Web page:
(Pick via Buffalo) Having secured their much-needed pass-catcher at No. 12 in Louisville’s DeVante Parker, the Browns turn their attention to their woeful 32nd-ranked run defense and select one of the draft’s safest bets to upgrade the interior of their line.
Peters has much about his lost season of 2014 to explain to teams, but his coverage skills are the draft’s finest, and he would instantly upgrade Philly’s struggling pass defense. If Philly opts to not make a move up in pursuit of Marcus Mariota, staying put and landing one of the draft’s two best cornerbacks is a solid fallback. Coach Chip Kelly would rely on his Pac-12 ties to know exactly what he’s getting in Peters.
The Bengals’ pass rush disappeared last season and needs some fresh blood. Odighizuwa opened some eyes in Indy with his 4.64 run at 6’3’’, 267 pounds, and he’s going to get pushed up into the lower third of the first round in this pass rush-rich draft.
The Steelers land the draft’s top-rated safety and find their replacement for the aging Troy Polamalu. The strengths of Collins’ game are his run support and versatility, and while not superb in coverage as a centerfielder-style safety, he’s an experienced and polished prospect who could quickly handle a starting assignment.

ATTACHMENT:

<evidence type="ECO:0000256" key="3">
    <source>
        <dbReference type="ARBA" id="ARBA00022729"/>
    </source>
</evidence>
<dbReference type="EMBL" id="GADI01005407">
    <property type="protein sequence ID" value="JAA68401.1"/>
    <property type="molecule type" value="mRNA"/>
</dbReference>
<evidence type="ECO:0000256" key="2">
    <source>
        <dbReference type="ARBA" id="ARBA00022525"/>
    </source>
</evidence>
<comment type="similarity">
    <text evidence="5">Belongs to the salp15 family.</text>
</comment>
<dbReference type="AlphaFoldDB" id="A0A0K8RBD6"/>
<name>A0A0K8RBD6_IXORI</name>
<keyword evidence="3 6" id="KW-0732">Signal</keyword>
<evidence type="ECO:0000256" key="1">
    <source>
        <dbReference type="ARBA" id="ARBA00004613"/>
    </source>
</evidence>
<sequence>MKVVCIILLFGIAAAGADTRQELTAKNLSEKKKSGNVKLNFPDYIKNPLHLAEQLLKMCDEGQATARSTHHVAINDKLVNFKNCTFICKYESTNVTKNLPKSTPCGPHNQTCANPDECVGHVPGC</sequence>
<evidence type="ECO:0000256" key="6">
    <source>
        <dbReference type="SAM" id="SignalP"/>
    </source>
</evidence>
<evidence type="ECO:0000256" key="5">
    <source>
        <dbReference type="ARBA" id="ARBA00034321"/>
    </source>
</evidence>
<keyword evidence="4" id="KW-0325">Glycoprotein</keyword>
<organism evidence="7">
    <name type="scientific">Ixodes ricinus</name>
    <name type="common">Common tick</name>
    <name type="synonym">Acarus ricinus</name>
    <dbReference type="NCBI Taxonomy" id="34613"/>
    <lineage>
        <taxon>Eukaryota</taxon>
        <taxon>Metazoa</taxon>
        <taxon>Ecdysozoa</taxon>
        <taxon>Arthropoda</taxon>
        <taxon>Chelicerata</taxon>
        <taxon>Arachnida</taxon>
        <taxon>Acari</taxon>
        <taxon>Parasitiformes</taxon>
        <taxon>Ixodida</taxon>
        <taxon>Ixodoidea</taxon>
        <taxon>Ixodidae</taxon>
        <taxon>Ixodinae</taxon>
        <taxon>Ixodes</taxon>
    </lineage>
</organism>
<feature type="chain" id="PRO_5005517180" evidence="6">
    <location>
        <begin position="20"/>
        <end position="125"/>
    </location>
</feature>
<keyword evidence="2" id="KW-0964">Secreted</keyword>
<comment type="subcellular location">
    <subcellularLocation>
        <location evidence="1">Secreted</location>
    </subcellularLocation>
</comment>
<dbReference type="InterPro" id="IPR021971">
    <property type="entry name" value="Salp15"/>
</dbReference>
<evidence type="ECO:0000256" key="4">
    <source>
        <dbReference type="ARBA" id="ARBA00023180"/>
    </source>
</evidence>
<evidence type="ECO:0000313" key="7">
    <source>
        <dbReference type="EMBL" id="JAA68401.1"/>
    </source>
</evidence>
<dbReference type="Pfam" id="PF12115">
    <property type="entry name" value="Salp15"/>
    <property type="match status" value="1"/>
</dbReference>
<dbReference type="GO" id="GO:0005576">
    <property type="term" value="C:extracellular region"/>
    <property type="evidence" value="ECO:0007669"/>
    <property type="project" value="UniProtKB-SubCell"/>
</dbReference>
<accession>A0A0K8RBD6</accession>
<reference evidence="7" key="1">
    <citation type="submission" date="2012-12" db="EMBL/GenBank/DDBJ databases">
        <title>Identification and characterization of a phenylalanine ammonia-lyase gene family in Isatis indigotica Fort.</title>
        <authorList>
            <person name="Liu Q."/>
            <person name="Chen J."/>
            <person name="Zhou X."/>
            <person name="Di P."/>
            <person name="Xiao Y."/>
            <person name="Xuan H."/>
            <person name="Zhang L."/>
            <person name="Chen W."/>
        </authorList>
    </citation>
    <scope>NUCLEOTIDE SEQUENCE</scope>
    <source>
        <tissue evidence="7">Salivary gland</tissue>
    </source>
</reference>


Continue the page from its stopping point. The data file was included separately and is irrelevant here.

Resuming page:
For obvious reasons, the Lions might be in the market for reinforcements at defensive tackle this off-season. The Ndamukong Suh and Nick Fairley contract situations will likely dictate in which direction Detroit’s first-round attention goes.
The Cardinals have to be thinking about defense and finding a front seven player who can add big-play impact. Armstead has a 6’7’’, 292-pound frame that has superb NFL potential, and his athleticism makes him yet another defensive line prospect who carries a first-round grade in this year’s draft.
Job 1 in Carolina is to make sure Cam Newton absorbs less punishment next season, and that means the Panthers’ offensive line needs fortifying. Carolina should have Flowers and LSU’s La'el Collins to choose between at tackle.